Restoring Water Quality in Miami through a Socio-historical Filter

Wagner Creek is an urban stream in the Miami River watershed that has suffered severe pollution for decades, becoming known as Florida’s single most contaminated waterway. The restoration of this stream is therefore critical to improving water quality in the Miami River and Biscayne Bay, both of which receive inputs from Wagner Creek. Calls for action have achieved mixed results over the years, while reports of very poor water quality continue. In a watershed that is central to Miami’s urban sprawl, truly successful and lasting restoration must find a balance between the needs of local communities and the ecosystem itself. 

Mason Bradbury, a graduate student with the NSF CREST Center for Aquatic Chemistry and Environment, is uncovering the site history and social context behind Wagner Creek and the calls for urban restoration initiatives. Bradbury’s research focuses on the environmental history of the area: the complex sociopolitical processes that ultimately led to the degradation of this waterway and impoverishment of surrounding communities, along with the present-day social context of efforts to restore water quality in Wagner Creek.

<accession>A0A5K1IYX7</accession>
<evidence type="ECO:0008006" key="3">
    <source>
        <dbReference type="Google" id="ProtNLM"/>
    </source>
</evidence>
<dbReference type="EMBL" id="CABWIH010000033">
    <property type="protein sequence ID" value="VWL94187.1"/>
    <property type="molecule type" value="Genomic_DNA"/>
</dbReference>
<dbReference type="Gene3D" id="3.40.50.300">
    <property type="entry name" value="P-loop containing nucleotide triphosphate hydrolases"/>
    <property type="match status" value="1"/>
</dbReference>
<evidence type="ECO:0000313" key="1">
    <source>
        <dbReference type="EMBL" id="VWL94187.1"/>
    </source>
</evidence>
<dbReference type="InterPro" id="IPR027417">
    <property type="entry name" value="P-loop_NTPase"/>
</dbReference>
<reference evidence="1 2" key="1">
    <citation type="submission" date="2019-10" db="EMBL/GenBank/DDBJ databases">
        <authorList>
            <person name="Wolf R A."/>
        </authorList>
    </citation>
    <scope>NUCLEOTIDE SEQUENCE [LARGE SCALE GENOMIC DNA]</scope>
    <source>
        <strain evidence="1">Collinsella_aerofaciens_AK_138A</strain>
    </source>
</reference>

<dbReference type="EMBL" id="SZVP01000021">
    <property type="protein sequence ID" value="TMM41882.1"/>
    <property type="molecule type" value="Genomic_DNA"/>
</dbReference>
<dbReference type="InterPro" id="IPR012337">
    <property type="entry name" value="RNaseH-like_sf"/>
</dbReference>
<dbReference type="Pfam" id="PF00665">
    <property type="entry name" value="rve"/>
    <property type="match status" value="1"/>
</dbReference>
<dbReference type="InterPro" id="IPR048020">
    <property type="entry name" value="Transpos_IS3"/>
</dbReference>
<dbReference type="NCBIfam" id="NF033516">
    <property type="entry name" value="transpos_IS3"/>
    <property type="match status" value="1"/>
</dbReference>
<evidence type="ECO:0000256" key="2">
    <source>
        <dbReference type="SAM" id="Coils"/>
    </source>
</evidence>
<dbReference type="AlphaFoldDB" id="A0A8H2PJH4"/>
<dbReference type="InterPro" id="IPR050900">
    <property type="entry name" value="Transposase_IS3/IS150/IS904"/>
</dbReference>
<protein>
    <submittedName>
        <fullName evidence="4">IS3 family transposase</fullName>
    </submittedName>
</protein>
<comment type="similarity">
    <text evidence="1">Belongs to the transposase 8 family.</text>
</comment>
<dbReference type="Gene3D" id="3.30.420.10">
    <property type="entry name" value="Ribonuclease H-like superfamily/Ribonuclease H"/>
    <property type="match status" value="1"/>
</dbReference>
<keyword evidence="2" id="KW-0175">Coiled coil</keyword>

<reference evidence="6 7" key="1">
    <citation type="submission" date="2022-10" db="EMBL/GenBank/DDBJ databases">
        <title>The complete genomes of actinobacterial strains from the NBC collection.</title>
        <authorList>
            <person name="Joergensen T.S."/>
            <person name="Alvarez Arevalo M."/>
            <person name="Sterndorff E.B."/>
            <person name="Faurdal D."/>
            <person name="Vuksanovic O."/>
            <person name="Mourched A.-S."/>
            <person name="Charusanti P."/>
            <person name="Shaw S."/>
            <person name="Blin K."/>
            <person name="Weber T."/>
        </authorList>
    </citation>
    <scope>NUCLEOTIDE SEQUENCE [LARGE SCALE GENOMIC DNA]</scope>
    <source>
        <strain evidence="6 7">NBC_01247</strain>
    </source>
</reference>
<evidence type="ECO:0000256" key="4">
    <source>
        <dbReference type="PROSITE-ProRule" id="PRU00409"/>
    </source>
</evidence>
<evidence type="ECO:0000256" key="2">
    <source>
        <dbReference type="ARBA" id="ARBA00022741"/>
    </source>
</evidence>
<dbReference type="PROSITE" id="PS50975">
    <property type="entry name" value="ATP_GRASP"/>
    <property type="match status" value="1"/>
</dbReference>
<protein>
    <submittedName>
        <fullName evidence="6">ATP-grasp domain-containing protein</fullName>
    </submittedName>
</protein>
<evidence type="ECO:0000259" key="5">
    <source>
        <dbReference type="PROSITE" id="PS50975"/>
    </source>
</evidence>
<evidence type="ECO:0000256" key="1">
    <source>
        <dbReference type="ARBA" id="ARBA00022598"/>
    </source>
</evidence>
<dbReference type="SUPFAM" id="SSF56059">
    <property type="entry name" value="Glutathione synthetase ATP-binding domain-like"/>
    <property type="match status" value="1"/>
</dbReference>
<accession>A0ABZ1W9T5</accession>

Bradbury’s work, which is jointly supported by the CREST Center and the Deering Estate Foundation, is taking an in-depth look at social concerns related to the multi-faceted restoration efforts. At its core, his project includes the perspectives of local communities to ensure that restoration efforts will effectively serve all stakeholders -- the urban residents that live or work around the waterway and the biological communities that depend on it.

The NSF CREST Center for Aquatic Chemistry and Environment is housed within the Institute of Environment, a Preeminent Program at Florida International University.